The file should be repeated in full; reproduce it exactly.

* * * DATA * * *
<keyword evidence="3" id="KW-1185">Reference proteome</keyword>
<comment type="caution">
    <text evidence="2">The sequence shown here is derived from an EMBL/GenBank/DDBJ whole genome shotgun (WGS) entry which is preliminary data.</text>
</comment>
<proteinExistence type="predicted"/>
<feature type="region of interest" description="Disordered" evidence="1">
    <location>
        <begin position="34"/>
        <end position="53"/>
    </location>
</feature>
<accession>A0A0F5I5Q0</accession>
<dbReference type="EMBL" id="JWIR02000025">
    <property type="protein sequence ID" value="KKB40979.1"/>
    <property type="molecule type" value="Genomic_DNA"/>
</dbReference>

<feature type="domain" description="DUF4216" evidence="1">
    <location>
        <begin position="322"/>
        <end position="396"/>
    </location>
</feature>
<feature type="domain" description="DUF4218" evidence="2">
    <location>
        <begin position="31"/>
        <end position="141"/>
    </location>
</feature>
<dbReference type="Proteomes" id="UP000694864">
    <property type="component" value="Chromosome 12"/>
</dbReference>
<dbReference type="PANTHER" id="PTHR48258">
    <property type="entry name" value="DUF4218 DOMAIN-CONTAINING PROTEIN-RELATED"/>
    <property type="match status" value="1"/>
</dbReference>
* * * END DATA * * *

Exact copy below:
<keyword evidence="3" id="KW-1185">Reference proteome</keyword>
<comment type="caution">
    <text evidence="2">The sequence shown here is derived from an EMBL/GenBank/DDBJ whole genome shotgun (WGS) entry which is preliminary data.</text>
</comment>
<proteinExistence type="predicted"/>
<feature type="region of interest" description="Disordered" evidence="1">
    <location>
        <begin position="34"/>
        <end position="53"/>
    </location>
</feature>
<accession>A0A0F5I5Q0</accession>
<dbReference type="EMBL" id="JWIR02000025">
    <property type="protein sequence ID" value="KKB40979.1"/>
    <property type="molecule type" value="Genomic_DNA"/>
</dbReference>

<feature type="domain" description="DUF4216" evidence="1">
    <location>
        <begin position="322"/>
        <end position="396"/>
    </location>
</feature>
<feature type="domain" description="DUF4218" evidence="2">
    <location>
        <begin position="31"/>
        <end position="141"/>
    </location>
</feature>
<dbReference type="Proteomes" id="UP000694864">
    <property type="component" value="Chromosome 12"/>
</dbReference>
<dbReference type="PANTHER" id="PTHR48258">
    <property type="entry name" value="DUF4218 DOMAIN-CONTAINING PROTEIN-RELATED"/>
    <property type="match status" value="1"/>
</dbReference>